More on Cancer Doctor-Patient Interaction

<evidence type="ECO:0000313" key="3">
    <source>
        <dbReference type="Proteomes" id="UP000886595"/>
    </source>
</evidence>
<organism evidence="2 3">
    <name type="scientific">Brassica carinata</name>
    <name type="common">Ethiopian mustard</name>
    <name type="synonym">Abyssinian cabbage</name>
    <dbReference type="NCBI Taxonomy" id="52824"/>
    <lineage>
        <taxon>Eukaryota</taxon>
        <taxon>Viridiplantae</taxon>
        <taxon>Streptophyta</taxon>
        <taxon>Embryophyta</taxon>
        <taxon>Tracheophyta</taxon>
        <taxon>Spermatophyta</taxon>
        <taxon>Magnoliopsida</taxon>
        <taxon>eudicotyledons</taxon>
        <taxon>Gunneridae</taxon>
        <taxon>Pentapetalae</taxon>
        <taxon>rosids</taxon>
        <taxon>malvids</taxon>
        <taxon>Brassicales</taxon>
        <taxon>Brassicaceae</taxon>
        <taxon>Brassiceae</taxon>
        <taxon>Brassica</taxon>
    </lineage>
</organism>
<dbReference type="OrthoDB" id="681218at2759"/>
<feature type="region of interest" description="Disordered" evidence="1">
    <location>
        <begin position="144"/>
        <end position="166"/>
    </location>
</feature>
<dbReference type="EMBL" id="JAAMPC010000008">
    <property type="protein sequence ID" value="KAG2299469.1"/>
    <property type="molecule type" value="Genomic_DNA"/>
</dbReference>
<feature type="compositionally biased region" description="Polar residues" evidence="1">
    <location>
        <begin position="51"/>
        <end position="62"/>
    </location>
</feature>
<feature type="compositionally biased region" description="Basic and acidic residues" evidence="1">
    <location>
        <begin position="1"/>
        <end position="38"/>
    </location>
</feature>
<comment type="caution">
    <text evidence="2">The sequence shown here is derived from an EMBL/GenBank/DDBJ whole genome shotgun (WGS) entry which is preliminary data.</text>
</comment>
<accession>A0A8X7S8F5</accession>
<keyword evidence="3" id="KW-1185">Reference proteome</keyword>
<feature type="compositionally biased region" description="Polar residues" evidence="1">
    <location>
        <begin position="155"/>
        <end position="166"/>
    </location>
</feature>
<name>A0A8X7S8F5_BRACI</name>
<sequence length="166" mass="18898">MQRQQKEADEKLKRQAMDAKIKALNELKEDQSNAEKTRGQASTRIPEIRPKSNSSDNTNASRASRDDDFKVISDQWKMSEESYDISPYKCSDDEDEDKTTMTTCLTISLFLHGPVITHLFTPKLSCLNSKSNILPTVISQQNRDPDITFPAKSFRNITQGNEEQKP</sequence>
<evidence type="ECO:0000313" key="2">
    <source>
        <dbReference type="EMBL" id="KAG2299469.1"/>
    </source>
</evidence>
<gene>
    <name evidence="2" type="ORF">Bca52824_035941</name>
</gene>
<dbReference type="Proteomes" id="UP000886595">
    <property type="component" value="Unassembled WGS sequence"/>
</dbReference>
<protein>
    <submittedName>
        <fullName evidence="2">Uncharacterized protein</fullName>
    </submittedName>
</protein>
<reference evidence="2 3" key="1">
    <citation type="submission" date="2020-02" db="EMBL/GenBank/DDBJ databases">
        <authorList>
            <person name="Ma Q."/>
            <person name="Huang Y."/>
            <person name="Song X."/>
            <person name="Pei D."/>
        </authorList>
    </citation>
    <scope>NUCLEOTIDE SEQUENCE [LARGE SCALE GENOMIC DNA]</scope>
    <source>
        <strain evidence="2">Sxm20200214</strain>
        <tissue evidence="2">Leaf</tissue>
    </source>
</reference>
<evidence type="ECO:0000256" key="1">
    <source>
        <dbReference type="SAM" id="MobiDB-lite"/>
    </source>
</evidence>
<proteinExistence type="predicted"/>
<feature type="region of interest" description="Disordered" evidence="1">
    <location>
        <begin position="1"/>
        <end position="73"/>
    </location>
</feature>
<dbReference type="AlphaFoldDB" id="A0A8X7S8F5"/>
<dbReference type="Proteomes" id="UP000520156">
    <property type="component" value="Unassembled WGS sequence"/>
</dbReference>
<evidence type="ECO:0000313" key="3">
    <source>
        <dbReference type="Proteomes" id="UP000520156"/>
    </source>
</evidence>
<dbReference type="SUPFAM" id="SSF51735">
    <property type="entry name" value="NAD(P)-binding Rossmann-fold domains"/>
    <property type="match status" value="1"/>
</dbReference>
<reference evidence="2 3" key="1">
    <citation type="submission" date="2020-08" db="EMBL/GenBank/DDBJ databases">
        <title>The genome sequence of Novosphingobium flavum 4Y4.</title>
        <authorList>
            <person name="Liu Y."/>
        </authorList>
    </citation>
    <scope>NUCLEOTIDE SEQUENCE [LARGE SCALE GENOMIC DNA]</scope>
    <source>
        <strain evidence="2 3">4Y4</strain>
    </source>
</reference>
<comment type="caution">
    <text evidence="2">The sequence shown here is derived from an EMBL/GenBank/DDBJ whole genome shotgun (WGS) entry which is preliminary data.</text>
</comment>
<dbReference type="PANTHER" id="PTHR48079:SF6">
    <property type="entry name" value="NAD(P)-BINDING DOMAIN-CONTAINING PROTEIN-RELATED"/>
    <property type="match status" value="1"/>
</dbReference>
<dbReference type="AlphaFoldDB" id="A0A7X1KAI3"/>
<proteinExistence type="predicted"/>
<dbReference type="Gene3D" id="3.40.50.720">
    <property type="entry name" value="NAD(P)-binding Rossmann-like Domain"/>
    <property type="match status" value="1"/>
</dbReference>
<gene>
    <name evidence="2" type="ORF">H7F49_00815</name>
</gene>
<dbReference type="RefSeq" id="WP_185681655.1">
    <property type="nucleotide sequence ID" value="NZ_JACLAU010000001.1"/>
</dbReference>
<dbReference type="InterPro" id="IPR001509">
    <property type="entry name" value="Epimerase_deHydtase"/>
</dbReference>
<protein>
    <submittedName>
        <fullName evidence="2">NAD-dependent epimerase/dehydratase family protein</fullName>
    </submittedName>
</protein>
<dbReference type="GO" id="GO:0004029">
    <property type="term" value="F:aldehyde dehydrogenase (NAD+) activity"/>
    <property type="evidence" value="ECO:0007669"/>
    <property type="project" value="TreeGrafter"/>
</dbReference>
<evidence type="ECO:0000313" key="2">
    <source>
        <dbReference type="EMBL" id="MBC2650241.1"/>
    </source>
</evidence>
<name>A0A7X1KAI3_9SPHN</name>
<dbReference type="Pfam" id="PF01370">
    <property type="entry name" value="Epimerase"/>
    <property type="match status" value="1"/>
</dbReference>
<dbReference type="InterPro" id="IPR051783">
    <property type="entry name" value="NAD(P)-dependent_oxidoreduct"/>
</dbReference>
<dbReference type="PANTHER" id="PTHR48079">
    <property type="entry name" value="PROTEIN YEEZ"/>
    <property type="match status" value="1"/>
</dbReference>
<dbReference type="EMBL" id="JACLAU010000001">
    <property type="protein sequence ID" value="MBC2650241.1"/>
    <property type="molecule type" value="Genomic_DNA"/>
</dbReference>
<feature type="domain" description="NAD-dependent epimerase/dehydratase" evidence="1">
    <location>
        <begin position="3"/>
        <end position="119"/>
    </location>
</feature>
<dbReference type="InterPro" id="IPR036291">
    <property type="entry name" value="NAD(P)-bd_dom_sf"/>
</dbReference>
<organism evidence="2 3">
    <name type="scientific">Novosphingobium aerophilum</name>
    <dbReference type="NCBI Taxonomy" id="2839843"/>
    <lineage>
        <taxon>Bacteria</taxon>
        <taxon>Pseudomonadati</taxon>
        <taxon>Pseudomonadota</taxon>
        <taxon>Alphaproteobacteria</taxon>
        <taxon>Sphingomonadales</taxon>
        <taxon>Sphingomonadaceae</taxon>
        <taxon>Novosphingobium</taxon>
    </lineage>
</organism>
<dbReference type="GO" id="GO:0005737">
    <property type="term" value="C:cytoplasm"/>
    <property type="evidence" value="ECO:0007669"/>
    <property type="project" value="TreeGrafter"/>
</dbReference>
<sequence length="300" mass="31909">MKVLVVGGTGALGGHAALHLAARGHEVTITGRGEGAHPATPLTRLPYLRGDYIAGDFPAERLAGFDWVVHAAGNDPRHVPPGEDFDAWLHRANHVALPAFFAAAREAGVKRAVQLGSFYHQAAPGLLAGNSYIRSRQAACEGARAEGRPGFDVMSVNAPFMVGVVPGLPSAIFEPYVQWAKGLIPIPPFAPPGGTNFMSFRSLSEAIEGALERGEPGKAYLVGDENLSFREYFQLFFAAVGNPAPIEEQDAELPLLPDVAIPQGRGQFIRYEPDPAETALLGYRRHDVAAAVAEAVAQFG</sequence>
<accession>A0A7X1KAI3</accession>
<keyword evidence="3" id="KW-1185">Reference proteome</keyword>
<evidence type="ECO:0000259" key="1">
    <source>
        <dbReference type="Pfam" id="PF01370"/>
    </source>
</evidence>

Let’s review some of what we’ve discussed in previous blogs so as to get the most out of today’s efforts.  I have been arbitrary in stating that the end point of real communication is patient comprehension; anything less is sub-standard.  The bottom line as it pertains to patients is “what has been achieved if a patient doesn’t understand what has been explained?”  To take this one step further, the confusion that results from the lack of comprehension is often counter-productive.  I have further written that achieving this state of understanding is the responsibility of the doctor, to whom it should be clear that subsequent experiences are psychologically more complicated and frightening for an uninformed patient.   The cancer experience — the suspicion, the confirmation, the workup, the treatment, and the follow-up—is a continuum, or journey, if you will, that involves a sustained commitment by a number of individuals on the cancer team, and the better the communication between this group and the patient the better. Not all cancer teams are attuned to this concept, but at a minimum, the leader of the team i.e. the oncologist(s) should be firmly aware of and committed to it. Continue reading “More on Cancer Doctor-Patient Interaction”